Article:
I have read a number of news articles recently reporting that many companies are flush with money. One estimate puts the corporate cash pile at $1 trillion. Economists and politicians can argue a myriad of reasons as to why companies are reluctant to spend it, but my question is: where is it coming from?
It’s interesting to me that in slow economic times, companies seem to be prospering enough to maintain a significant liquid position, or if you prefer, hoard cash. While debts and liabilities play a role in this as well, I put forth that much of this seemingly quick influx of money is the result of increased sales or reduced costs. And while some companies have seen an uptick in sales, a larger portion are fighting mightily to maintain the sales figures of past years. This leaves reduced costs.
About a month ago, I wrote a blog post about how the size/volume of some products seems to have shrunk, but the consumer price points have stayed the same. This may account for some of the reduced costs. But other companies are seeing cost reductions from their sustainable activities. Reducing energy costs is high on the lists of many of these companies. The 2010 Johnson Controls Energy Efficiency Study shows 65% of companies polled pay more attention to energy efficiency than in 2009 and a nearly equal percentage (64%) expect energy costs to rise. But it’s not just energy savings or recycling. Companies are looking at reduced packaging, distribution innovations and product improvements, all to keep costs down as sales remain slow. The additional silver lining, of course, is that all of these activities also fall into the category of sustainability and serve as excellent proof points for any company’s green claims.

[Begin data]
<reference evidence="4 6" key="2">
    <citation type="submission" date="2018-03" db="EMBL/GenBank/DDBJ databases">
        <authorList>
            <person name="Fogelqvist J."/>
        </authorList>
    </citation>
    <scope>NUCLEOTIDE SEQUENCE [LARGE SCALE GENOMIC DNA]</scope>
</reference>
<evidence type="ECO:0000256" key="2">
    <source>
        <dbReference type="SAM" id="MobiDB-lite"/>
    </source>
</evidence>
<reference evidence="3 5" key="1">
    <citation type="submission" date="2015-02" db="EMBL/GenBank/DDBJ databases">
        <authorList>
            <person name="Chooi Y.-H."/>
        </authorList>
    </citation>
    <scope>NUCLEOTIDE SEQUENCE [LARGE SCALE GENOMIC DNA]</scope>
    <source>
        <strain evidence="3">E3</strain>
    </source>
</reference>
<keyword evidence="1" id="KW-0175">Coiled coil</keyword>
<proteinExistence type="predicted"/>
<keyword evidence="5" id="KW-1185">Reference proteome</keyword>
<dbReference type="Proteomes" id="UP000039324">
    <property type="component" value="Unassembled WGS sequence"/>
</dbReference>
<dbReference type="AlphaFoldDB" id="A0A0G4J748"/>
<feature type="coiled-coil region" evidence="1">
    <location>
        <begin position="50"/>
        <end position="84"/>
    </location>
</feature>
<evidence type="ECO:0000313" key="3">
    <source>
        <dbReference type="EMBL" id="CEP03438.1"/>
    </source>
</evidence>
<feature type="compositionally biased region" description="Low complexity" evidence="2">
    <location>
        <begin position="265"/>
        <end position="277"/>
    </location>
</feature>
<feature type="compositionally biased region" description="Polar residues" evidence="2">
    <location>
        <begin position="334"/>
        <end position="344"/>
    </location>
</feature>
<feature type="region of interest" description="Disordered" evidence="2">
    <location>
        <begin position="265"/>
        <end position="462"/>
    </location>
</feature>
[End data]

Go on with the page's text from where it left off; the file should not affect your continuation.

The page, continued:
So reducing costs = improved profits. And some cost cutting measures = sustainable activities. It’s a win-win for any company. And one more argument that sustainability is actually very good for business.